U.S. Soccer Led by Two Philly Guys
William C. Kashatus
Philadelphia Daily News
September 14, 2000
U.S. soccer embarks on a 10-year odyssey Sunday when the Olympics kick off in Sydney. Not only is the U.S. hoping to be competitive with a select group of players under 23 years old – the most experienced at the professional level and youngest ever to compete for this country – but is predicting that many members of that group will go on to challenge for the World Cup title in 2010.
That ambitious goal is based on the faulty assumption that the United States can recreate, in miniature, a soccer environment that will produce world-class players. Under the label “Project 2010,” the U.S. Soccer Federation believes that it can identify the nation’s best under-17 players and isolate them in a 15-month residency program in Bradenton, Fla., to develop a higher caliber of international competition than the U.S. has displayed in the past.
In fact, international respectability can only be generated at the club level.Club soccer – not the Olympic Development Program – was responsible for cultivating two of the most exceptionally talented players in this country, Chris Albright and Bobby Convey. Both are now teammates on D.C. United, the Major League Soccer team in Washington.
Both attended Penn Charter, the Quaker school in Germantown. And both developed their exceptional talent on club teams in Northeast Philadelphia. In 1994, Albright proved to be the key to Penn Charter’s first Inter-Academic soccer title in more than 40 years. Only a sophomore at the time, he scored the winning goal in sudden-death overtime against archrival Germantown Academy to give Charter the title. He went on to become an All-America forward at the University of Virginia and, after his sophomore year, to play for D.C. United. At 6-foot-1 and 175 pounds, Albright is a forward with size and the ability to finish with a goal; a combination that is extremely rare among U.S. players.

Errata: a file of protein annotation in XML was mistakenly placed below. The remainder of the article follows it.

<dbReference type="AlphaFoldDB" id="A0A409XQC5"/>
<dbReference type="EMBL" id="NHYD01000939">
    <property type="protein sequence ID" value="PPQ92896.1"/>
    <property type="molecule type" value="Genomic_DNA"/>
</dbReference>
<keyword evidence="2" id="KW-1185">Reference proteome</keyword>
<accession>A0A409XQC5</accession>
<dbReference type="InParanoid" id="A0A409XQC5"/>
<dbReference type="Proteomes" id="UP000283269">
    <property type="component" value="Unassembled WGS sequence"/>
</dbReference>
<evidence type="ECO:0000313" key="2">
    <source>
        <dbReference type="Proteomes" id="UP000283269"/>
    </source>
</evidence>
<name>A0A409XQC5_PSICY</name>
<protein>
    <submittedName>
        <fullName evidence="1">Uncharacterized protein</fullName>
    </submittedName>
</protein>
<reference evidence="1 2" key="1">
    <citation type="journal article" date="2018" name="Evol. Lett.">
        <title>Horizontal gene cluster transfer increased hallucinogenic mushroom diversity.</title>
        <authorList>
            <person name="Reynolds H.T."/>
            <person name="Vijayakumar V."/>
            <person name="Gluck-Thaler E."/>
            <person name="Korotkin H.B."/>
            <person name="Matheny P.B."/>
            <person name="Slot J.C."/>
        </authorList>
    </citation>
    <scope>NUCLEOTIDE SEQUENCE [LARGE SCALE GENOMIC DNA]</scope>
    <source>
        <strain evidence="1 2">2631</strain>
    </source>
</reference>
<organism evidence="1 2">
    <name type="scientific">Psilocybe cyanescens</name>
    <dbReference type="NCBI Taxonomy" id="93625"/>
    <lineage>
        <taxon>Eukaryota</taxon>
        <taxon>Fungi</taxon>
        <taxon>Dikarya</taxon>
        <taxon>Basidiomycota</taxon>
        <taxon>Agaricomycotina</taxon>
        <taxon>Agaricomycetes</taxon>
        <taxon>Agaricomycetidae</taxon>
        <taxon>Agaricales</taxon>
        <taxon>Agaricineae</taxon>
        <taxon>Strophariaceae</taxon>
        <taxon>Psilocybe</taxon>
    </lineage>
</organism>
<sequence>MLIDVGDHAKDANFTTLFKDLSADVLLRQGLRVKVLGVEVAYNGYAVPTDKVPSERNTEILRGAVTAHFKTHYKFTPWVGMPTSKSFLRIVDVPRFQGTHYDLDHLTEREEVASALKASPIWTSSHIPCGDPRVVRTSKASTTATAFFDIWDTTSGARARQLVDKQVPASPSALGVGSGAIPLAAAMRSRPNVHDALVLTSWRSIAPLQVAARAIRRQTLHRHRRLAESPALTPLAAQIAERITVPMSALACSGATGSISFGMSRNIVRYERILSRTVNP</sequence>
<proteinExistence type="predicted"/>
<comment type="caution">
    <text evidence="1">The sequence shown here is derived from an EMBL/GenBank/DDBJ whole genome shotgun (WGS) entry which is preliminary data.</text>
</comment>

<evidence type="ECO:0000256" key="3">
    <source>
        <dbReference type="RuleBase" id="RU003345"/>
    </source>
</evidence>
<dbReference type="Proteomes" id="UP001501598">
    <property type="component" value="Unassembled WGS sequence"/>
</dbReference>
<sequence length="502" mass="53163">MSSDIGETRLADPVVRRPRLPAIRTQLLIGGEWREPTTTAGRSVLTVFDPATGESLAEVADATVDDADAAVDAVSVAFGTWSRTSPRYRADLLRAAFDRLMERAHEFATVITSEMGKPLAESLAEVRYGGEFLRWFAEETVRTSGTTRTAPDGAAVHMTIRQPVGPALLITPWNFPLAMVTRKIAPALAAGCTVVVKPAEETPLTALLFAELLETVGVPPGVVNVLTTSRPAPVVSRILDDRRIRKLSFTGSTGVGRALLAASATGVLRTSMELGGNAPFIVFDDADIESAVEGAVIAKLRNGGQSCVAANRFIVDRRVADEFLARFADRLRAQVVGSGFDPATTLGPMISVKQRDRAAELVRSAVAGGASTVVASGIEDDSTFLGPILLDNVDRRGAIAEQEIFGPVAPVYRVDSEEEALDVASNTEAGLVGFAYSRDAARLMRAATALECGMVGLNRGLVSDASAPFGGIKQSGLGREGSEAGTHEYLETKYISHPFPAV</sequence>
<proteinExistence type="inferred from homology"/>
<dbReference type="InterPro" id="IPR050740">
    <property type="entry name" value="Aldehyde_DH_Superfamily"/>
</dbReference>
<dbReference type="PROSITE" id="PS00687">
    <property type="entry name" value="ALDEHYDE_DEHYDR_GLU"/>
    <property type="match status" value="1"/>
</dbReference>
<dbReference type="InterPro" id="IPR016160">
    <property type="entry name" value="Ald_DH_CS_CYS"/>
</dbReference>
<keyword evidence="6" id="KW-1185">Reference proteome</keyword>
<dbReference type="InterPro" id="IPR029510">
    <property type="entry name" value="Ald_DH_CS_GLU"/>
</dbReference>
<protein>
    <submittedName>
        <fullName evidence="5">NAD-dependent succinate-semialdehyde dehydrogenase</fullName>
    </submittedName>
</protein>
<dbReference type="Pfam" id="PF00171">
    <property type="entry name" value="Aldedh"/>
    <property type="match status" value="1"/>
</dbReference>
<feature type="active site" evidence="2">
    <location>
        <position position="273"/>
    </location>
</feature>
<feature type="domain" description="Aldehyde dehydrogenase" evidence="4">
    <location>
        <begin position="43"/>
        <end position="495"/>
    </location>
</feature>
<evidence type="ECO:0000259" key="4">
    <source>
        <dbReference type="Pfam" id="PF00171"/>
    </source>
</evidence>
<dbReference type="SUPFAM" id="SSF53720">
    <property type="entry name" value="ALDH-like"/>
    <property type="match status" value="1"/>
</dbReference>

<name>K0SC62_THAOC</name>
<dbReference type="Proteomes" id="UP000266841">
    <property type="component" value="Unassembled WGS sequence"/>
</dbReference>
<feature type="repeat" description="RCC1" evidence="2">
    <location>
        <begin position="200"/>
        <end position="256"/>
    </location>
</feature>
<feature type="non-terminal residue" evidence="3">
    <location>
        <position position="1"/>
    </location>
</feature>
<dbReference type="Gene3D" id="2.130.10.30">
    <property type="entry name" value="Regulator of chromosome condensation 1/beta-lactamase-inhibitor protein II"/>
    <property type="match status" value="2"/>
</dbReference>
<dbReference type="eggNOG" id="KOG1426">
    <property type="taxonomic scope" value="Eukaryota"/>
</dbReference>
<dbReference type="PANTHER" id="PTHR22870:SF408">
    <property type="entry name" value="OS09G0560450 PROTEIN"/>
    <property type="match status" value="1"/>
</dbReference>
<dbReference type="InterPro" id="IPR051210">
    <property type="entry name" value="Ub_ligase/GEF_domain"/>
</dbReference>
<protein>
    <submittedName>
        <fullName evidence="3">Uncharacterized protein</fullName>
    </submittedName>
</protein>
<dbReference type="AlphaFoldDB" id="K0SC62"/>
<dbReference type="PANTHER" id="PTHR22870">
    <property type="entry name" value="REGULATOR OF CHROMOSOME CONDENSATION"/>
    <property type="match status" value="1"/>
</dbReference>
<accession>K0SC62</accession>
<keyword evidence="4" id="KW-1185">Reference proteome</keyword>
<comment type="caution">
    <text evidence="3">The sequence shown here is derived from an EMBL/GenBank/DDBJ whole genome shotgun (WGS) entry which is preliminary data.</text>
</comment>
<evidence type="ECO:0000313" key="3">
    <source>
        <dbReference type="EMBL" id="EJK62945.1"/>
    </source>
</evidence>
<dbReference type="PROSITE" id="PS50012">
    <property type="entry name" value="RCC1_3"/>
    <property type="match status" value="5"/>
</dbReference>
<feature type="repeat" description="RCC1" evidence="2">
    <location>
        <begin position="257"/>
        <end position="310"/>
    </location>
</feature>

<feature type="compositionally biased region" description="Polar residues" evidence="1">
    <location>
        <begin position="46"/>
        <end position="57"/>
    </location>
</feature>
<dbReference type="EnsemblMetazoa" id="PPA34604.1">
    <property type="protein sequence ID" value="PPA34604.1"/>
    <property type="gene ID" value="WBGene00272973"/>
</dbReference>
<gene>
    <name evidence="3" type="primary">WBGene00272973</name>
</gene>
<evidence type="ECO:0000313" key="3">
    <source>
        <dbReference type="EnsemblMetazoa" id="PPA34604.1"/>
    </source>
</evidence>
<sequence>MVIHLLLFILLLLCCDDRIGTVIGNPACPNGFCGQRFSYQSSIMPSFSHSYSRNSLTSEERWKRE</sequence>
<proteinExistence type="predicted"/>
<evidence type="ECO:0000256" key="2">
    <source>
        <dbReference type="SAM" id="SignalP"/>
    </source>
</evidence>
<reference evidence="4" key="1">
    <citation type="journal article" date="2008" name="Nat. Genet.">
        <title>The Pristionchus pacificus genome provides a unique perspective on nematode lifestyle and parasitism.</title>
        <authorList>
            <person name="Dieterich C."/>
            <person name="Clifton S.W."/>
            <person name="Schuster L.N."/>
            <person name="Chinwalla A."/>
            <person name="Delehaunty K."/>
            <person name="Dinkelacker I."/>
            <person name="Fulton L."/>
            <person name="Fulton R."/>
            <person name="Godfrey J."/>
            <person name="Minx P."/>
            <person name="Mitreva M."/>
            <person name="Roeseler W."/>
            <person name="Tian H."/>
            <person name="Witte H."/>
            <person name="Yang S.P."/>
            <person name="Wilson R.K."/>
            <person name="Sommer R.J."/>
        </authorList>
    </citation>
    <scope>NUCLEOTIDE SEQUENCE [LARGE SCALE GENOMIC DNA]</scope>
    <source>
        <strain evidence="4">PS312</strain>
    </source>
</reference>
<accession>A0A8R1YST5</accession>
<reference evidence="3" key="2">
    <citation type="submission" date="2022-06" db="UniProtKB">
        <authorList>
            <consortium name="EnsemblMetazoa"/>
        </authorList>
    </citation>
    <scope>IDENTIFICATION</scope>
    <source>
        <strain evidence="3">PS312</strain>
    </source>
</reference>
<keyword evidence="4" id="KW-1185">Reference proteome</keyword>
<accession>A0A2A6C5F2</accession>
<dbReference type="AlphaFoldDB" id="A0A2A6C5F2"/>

In 1998, Convey, only a freshman, led Penn Charter to another soccer title and was voted the league’s MVP. He left the school at the end of the season to attend Bollettieri Sports Academy in Bradenton, Fla., to prepare for Olympic competition. Earlier this year, Bobby, just shy of his 17th birthday, turned pro, signing with D.C. United, becoming the youngest player in the MLS. He was recently named one of three alternates to the U.S. Olympic team.
During their years at Penn Charter, Albright also played for the F.C. Bayern and Convey for F.C. Coppa of Northeast Philadelphia – the real proving ground for local soccer talent. Penn Charter was only a beneficiary of the time and expertise those clubs invested in them. Their confidence, inventiveness and determination were cultivated on the rough-hewn soccer fields of Philadelphia’s working-class neighborhoods, which once produced half the members of the 1936 Olympic team. Soccer is more than a sport in those rowhouse communities. It’s a subculture, not much different than those of Manchester or Milan, that have always been known for their international soccer prowess.
European countries understand that world-class teams can only be built at the club level. That is why they invest their coaching and financial resources at that level. The most recent example is France. Having experienced the aging of a soccer generation that performed exceptionally well in the ’86 World Cup, defeating Brazil before losing in the final round, France failed to qualify in 1990. So the country’s soccer federation began an aggressive, nationwide player-development campaign. Significant revenue was invested at the club level to hire coaches and staff to work with the 12- to 14-year-old players, developing their natural ability, tactical knowledge and psyches. But talent wasn’t enough, even for a country whose best athletes play soccer.
Only those players who understood that titles are built on personal sacrifice, an unyielding work ethic and humility made the cut. The result? France also won the World Cup in 1998 with that very same generation of players they began cultivating eight years earlier.
The United States, on the other hand, embarrassed itself that year. Not only did we perform poorly, but the older members of the team, who expected more playing time, feuded openly with the coach. It was that kind of arrogance that has set this country back in its quest for international respectability.
If the United States wants to be a World Cup contender, our players need more than an isolated “professional environment.” They need to be immersed in a soccer culture that emphasizes player development at the club level. In a nation where the best athletes tend to play basketball and football, creating that kind of a culture is a multigenerational process which will take much longer than 2010 to accomplish.
If U.S. soccer even comes close to capturing bronze in Sydney, it will be on the wings of players like Albright and Convey.